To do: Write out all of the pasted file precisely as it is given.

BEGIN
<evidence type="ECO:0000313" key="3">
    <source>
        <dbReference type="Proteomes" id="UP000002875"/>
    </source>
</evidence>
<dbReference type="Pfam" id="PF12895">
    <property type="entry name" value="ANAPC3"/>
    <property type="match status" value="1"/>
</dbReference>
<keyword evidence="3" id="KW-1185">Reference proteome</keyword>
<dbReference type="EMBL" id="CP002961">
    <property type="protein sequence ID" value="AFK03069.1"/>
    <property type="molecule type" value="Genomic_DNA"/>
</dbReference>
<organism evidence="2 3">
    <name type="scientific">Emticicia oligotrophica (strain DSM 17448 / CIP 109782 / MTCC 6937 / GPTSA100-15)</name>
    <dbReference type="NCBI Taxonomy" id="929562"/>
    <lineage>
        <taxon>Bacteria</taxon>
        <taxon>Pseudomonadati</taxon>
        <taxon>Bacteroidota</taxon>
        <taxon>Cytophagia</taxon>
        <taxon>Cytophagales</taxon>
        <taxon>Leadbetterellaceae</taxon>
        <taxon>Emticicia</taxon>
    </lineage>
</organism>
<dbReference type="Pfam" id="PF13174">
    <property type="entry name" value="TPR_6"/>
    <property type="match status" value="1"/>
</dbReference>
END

<evidence type="ECO:0000313" key="3">
    <source>
        <dbReference type="Proteomes" id="UP000002875"/>
    </source>
</evidence>
<dbReference type="Pfam" id="PF12895">
    <property type="entry name" value="ANAPC3"/>
    <property type="match status" value="1"/>
</dbReference>
<keyword evidence="3" id="KW-1185">Reference proteome</keyword>
<dbReference type="EMBL" id="CP002961">
    <property type="protein sequence ID" value="AFK03069.1"/>
    <property type="molecule type" value="Genomic_DNA"/>
</dbReference>
<organism evidence="2 3">
    <name type="scientific">Emticicia oligotrophica (strain DSM 17448 / CIP 109782 / MTCC 6937 / GPTSA100-15)</name>
    <dbReference type="NCBI Taxonomy" id="929562"/>
    <lineage>
        <taxon>Bacteria</taxon>
        <taxon>Pseudomonadati</taxon>
        <taxon>Bacteroidota</taxon>
        <taxon>Cytophagia</taxon>
        <taxon>Cytophagales</taxon>
        <taxon>Leadbetterellaceae</taxon>
        <taxon>Emticicia</taxon>
    </lineage>
</organism>
<dbReference type="Pfam" id="PF13174">
    <property type="entry name" value="TPR_6"/>
    <property type="match status" value="1"/>
</dbReference>